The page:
The implementation and enforcement of the REAL ID provisions, however, have since then been perpetually postponed in the hopes of gaining State support. This has been all but reached, however, as 23 States have actually passed legislation in opposition to the REAL ID Act. Furthermore, opposition cuts across libertarian, immigrant advocacy, human and civil rights, privacy advocacy, good government and government accountability, labor, consumer and patient protection, and gun rights groups. On the other hand, the Real ID Act is strongly supported many anti-illegal immigration advocates. Within congress, the Real ID Act enjoys support from members such as Sen. John McCain [R,AZ], but has been rejected by members such as Rep. Ron Paul [R, TX-14]. (When a senator, President Obama also opposed the legislation.)

Given this heavy opposition, it is not surprising that legislation, such as the PASS ID Act, has been introduced to repeal provisions in the REAL ID Act. Similar bills, H.R.1117 and S.717, were presented in the previous Congressional session but died while in committee. The former was introduce by former Rep. Thomas Allen and enjoyed support from 40 democratic co-sponsors while the latter, like the current S.1261, was introduced by Sen. Daniel Akaka [D, HI] and carried bi-partisan support from 7 co-sponsors.

After sponsoring this congressional session’s version of the bill, Akaka stated that:

Perhaps the most important improvement in the PASS ID Act is the removal of the mandate that states share all of their driver’s license data with each of the other states. This provision created a clear risk to the privacy of all Americans’ personal information and posed a great risk for identity theft and fraud. Moreover, it was this provision that raised the specter of a national database of all Americans’ personal information…The PASS ID Act instead will allow states to continue to maintain their own individual databases with more stringent security requirements. (Examiner)

Indeed such improvements are evident in the bill’s text, which states that nothing “may be construed to —
(1) authorize the creation of a national database of driver’s license information; or

(2) authorize States direct access to the motor vehicle database of another State.” See Akaka’s press release for how S.1261 more specifically does and does not alter the REAL ID Act.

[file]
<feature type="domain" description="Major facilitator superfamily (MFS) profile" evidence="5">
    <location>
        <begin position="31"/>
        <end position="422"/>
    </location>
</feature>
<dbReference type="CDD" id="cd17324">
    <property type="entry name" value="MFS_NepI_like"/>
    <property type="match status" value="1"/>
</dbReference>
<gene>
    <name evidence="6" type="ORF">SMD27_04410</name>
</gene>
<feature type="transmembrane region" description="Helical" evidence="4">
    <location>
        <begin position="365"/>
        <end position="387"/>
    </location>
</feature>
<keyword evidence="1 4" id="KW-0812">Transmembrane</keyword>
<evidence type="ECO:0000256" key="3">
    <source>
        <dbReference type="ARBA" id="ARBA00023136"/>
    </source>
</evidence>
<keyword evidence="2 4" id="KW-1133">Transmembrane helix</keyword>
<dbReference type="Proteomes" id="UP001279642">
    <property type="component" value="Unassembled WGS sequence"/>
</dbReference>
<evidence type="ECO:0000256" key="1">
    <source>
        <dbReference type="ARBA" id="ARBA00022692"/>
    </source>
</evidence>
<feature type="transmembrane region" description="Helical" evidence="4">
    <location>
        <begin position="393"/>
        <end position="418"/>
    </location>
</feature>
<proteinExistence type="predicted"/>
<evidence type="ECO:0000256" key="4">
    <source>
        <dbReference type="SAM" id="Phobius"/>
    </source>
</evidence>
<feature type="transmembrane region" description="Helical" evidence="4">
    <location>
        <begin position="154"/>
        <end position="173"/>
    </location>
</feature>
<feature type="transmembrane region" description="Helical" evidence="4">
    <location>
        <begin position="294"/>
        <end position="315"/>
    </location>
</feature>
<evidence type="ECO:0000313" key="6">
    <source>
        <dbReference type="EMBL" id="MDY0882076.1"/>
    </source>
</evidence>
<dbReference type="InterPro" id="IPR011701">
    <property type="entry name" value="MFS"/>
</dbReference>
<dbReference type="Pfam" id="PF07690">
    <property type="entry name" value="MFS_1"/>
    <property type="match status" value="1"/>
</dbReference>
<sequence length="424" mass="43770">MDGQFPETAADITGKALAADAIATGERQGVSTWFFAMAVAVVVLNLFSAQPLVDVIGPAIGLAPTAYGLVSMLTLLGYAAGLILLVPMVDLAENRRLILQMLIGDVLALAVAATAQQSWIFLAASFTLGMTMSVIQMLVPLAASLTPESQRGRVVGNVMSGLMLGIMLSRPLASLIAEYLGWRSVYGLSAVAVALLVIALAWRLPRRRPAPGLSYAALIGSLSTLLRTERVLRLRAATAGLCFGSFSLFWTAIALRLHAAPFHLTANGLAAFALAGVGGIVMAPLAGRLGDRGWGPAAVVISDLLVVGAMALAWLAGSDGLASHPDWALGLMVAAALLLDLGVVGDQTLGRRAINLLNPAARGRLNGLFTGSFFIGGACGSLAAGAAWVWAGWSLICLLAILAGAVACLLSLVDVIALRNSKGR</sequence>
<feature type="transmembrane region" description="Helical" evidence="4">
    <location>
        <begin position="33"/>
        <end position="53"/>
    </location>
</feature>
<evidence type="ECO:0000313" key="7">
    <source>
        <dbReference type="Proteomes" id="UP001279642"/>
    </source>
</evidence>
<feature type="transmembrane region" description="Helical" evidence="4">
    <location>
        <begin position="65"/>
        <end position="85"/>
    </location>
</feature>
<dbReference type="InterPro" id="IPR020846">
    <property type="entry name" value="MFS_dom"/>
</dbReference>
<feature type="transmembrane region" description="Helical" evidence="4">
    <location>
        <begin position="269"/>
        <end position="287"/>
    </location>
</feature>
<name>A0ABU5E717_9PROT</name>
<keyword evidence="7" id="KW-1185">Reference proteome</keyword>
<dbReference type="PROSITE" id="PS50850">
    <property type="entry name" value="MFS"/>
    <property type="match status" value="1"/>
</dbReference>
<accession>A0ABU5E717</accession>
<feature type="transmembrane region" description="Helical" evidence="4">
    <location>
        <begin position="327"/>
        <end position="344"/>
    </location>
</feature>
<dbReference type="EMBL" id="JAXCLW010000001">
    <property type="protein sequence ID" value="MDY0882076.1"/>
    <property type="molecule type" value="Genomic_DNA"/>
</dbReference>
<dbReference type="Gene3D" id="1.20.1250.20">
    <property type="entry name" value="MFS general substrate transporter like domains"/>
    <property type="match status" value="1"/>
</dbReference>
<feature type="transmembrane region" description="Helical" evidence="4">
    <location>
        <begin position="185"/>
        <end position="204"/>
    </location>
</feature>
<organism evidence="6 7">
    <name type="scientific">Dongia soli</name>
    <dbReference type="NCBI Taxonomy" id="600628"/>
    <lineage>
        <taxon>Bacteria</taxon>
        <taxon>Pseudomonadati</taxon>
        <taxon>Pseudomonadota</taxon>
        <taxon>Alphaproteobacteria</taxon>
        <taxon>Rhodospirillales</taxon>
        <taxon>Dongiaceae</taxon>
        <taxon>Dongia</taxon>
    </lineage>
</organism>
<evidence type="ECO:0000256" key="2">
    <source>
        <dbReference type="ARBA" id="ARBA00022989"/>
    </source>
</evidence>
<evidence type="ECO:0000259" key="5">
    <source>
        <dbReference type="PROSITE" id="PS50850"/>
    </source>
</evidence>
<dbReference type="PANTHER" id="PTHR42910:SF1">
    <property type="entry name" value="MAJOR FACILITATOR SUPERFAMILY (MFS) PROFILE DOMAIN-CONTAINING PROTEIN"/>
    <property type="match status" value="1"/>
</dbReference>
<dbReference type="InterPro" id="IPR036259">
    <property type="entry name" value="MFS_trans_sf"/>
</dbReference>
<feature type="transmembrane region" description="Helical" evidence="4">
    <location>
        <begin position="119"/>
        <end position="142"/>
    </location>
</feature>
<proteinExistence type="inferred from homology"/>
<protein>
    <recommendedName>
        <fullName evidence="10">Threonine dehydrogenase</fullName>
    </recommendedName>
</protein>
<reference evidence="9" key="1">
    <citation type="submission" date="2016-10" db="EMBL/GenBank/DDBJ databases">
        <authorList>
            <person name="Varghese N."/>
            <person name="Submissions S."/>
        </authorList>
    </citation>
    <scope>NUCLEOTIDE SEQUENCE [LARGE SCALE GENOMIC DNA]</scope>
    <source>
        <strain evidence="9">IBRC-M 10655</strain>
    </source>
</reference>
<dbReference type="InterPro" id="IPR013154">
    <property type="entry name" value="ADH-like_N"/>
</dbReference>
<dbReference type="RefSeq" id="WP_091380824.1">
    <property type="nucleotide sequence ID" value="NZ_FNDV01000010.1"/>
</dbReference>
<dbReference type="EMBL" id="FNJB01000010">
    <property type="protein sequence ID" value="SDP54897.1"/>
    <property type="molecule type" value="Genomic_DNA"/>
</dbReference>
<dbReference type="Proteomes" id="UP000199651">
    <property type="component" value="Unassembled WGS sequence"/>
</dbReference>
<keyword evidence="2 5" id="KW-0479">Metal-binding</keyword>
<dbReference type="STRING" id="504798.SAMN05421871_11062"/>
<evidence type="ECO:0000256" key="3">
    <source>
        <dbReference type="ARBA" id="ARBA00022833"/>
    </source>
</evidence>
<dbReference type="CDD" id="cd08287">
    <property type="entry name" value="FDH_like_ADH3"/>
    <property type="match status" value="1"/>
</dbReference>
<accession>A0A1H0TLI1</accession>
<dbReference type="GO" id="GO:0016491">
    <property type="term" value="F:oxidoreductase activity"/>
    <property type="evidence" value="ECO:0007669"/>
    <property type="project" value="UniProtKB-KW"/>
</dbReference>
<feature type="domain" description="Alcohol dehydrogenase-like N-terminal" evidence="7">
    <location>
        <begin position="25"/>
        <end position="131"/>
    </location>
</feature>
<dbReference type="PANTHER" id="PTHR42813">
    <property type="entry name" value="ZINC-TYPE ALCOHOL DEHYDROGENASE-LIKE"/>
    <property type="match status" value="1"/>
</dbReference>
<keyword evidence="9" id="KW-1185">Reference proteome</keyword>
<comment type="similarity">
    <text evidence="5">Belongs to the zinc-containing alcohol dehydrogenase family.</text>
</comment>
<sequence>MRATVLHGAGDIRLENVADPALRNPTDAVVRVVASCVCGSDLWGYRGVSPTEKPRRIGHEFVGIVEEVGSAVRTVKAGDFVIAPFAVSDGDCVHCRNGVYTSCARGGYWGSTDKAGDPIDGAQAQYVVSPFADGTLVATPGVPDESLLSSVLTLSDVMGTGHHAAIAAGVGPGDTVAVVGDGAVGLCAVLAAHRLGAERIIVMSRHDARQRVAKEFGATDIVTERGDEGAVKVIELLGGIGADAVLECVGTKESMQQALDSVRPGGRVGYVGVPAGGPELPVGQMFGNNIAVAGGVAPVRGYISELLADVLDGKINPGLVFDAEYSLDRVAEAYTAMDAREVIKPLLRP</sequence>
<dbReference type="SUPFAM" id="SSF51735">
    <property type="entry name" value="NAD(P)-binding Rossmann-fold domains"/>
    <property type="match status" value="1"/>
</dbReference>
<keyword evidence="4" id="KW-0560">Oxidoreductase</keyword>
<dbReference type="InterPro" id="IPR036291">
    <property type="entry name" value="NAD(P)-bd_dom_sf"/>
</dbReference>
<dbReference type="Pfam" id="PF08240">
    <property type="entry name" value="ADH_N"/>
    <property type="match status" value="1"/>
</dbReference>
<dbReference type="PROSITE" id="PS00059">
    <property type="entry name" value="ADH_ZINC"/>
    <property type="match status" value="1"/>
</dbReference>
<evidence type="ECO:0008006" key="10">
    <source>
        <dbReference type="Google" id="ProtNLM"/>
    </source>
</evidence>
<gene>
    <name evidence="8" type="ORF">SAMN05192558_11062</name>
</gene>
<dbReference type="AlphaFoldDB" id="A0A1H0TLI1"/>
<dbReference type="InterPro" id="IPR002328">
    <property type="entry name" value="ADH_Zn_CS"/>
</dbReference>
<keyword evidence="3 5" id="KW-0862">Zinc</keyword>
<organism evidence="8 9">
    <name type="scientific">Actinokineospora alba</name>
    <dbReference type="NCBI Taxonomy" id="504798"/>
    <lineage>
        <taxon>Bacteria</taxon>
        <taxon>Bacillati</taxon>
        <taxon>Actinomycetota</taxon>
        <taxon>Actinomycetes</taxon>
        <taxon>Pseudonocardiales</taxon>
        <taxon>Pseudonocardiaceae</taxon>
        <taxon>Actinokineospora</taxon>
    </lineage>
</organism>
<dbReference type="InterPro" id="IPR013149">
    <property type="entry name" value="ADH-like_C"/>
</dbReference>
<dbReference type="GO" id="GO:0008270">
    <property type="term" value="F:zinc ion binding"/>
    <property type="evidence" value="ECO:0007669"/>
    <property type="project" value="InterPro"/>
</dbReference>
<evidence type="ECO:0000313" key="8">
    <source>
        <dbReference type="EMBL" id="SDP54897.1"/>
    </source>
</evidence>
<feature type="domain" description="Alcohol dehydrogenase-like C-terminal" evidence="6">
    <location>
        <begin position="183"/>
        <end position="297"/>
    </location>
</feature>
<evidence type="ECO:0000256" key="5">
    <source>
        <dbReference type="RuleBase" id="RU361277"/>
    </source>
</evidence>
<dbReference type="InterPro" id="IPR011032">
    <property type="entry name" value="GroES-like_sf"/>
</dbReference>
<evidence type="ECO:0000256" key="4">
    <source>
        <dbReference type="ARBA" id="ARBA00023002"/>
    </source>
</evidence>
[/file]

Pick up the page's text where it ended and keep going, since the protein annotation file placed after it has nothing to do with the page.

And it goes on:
Despite these changes, critics largely charge that, although a step in the right direction, the PASS ID Act is too similar to the REAL ID Act to warrant support.

For example, Chris Calabrese, counsel of the ACLU Technology and Liberty Program, stated that:

Sen. Akaka is right in his efforts to eliminate a substantial number of the more problematic aspects of Real ID…But while these attempts at improvement are commendable, Real ID cannot be ‘fixed,’ and we oppose anything that would revive it.

Opponents further argue that this bill still violates the 10th amendment and the concept of Federalism. Immigrant and civil rights advocates also state that the bill’s evidentiary standards would prevent many legitimate asylum seekers from obtaining that status and that they are merely blunt instruments, which would do little for immigration reform.

For such reasons the PASS ID Act is simultaneously one of the top ten most written about bills in the news and is currently the bill attracting the most attention in the blogosphere. Similarly, the above-mentioned sentiments have been echoed amongst OpenCongress voters, whose opposition to S.1261 caused the bill to “heat up” this week on our Battle Royale function. In light of all this attention, here are a few points of discussion regarding the PASS ID Act:

  • A comparison of the REAL ID and PASS ID Acts (Jim Harper)
  • A more visual comparison of the two pieces of legislation (CDT)
  • REAL ID Should Be Repealed, Not Fixed (ACLU)
  • update: Also see Rep. Sensenbrenner’s comments for why the REAL ID Act was seen as relevant to the political climate of 2005 (